Boon for construction sector: New building bye-laws to do away with multiple approvals via single-window clearance - Firstpost

Boon for construction sector: New building bye-laws to do away with multiple approvals via single-window clearance

By Vanita Akhaury

The government is laying down the mechanisms to improvise methods of doing business in the construction sector. The Ministry of Urban Development on 18 March released a set of model building bye-laws (MBBL), which provide a structural framework to help create an online single window building plan approval process.

The model building bye-laws released by the Urban Development minister Venkaiah Naidu eliminate chances of corruption in obtaining building approvals for construction.



The new bye-laws outline a structural framework for single window integrated building plan approval process. It fixes the time period for all sorts of building approvals at 30 days, post which, the approval would be considered as given.

Speaking about it, Naidu said, “The mechanism creates a single window approval system that eliminates man to man interaction and thereby reduces corruption.”

The law does away with the need of the applicant to interact with the urban local body as it provides for online approvals of various kinds with no-objection certificates.

The state governments too need to adopt the same model building bye-laws. A number of states had been following the model building bye-laws issued by the central government in 2004.

The practice prevalent earlier was that builders used to approach different ministries for all sorts of environmental clearances. And a lot of time gap used to occur in obtaining clearances for one project, thus adding to delays, which resulted in cost escalation on all fronts for the developer.

Now, the new model building bye-laws takes that fact into consideration and provides for the amalgamation of different kinds of environmental considerations. This means that once the model building bye-law is implemented, there will be no need for a separate environmental clearance or permission, Naidu stated.

Here’s a quick look at what the law stipulates;

The new laws categorise buildings into three categories based on the built-up area - 5,000 to 20,000 square metres, 20,000 to 50,000 sq mt and 50,000 to 150,000 sq mt. Based upon their built up area, different set of environmental conditions are provided for each category. A risk-based matrix has been introduced for different types of buildings. Small buildings that fall in the low risk criteria can get fast track approval while high risk buildings like mall, multi-storey or big complexes are to be examined in the required detail.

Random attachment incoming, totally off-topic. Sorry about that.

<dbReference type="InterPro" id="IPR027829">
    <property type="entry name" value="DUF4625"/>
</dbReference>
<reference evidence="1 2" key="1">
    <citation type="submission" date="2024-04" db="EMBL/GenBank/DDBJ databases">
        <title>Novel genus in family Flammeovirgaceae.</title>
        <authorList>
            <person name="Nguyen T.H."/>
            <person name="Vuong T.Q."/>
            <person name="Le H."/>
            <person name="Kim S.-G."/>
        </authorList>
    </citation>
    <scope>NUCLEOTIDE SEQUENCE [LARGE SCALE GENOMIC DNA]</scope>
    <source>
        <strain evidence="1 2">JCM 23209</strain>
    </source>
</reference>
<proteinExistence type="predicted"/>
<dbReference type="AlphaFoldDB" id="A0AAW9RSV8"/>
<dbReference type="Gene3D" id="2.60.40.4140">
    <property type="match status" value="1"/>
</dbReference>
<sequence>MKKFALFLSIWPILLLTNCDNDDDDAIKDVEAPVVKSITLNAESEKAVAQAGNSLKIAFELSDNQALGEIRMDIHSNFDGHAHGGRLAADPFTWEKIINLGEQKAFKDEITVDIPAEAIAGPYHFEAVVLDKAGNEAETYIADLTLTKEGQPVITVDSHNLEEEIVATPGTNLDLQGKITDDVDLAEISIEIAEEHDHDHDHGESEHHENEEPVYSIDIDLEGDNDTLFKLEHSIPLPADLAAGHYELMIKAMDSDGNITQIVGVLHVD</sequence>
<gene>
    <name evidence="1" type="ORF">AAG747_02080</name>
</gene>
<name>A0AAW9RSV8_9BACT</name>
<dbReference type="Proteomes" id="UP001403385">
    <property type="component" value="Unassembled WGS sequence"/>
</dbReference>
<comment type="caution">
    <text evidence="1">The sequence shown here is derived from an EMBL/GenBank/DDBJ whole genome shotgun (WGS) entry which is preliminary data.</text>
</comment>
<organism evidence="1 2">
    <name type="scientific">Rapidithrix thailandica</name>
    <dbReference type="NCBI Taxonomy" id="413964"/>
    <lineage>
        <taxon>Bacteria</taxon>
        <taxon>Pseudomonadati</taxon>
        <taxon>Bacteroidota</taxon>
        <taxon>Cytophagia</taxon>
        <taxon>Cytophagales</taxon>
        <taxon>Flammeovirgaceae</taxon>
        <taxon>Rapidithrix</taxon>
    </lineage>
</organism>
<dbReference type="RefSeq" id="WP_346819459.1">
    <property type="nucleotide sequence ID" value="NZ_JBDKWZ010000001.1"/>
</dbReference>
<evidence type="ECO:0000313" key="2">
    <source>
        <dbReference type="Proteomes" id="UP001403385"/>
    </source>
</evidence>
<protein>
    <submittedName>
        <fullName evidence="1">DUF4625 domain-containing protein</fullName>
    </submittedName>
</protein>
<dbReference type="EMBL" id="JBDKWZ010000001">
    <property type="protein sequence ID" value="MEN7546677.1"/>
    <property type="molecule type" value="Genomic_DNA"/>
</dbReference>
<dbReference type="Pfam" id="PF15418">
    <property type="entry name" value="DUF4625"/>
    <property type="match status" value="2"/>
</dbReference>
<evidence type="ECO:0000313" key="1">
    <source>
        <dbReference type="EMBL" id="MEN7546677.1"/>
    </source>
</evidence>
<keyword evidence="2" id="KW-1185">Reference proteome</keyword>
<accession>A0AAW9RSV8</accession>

An important step has been: “The bye-laws empower Urban Local Bodies thereby empowering the third tier of governance system,” said Naidu. The urban local bodies (ULBs) have been given power to monitor the environmental concerns in their regions, according to a statement issued by the Ministry.

The urban local bodies present in different states have been empowered by the bye-laws to grant construction permits (within limits proposed). They would also monitor initiatives run by the government such as rainwater harvesting and solar power generation.

To make the environment sustainable, the laws provide for mandatory provisions for rain water harvesting for different types of buildings. It pens down new provisions regarding solar roof top power generation in cities. In addition, provisions have been inserted for the local body to provide incentives to individuals for rain water harvesting and roof top solar power generation through the offer of discounts and rebate in property tax.

The new bye-laws also define land rules, permissible construction area or FAR and height of buildings, among other aspects.

The target for clearing projects within a month’s time was arrived after Naidu conducted 7 high-level meetings with various ministers including the Minister of Environment, Forests and Climate Change, Civil Aviation, Defence, Consumer Affairs and Culture to streamline the process of approvals. As a result, the various ministries have taken considerable measures to ensure online and timely approvals.

Single window approval system is being developed to standardise and settle timelines for approvals and use of IT & GIS for automation of such systems, setting up nodal agency and empowered committees, Naidu added.

MBBL puts an end to the major hurdle in the eyes of the developers - that of govt authorities not approving projects on time.

The govt is making an effort to understand and weed out corruption possibilities in the regulatory mechanisms. Eventually integrating all necessary approvals via online process can contribute to a speedy development of not only real estate, but also support associated segments of the market such as banks, insurance companies, law firms, etc. in their dealings with the sector.

With RERA now set, it is just awaiting the Honourable President Pranab Mukherjee's signatures to make the bill active, and single window mechanism in place, developers must follow strict guidelines to make sure that buyers’ sentiments are not hurt and demand flow is kept intact.

Now, Indian real estate sector is being moulded to shape out for the better. With the hurdles being cleared away, project momentum is bound to pick pace allowing for a better performance of the sector. A greater transparency will dispel the unsolicited greed associated with the sector.

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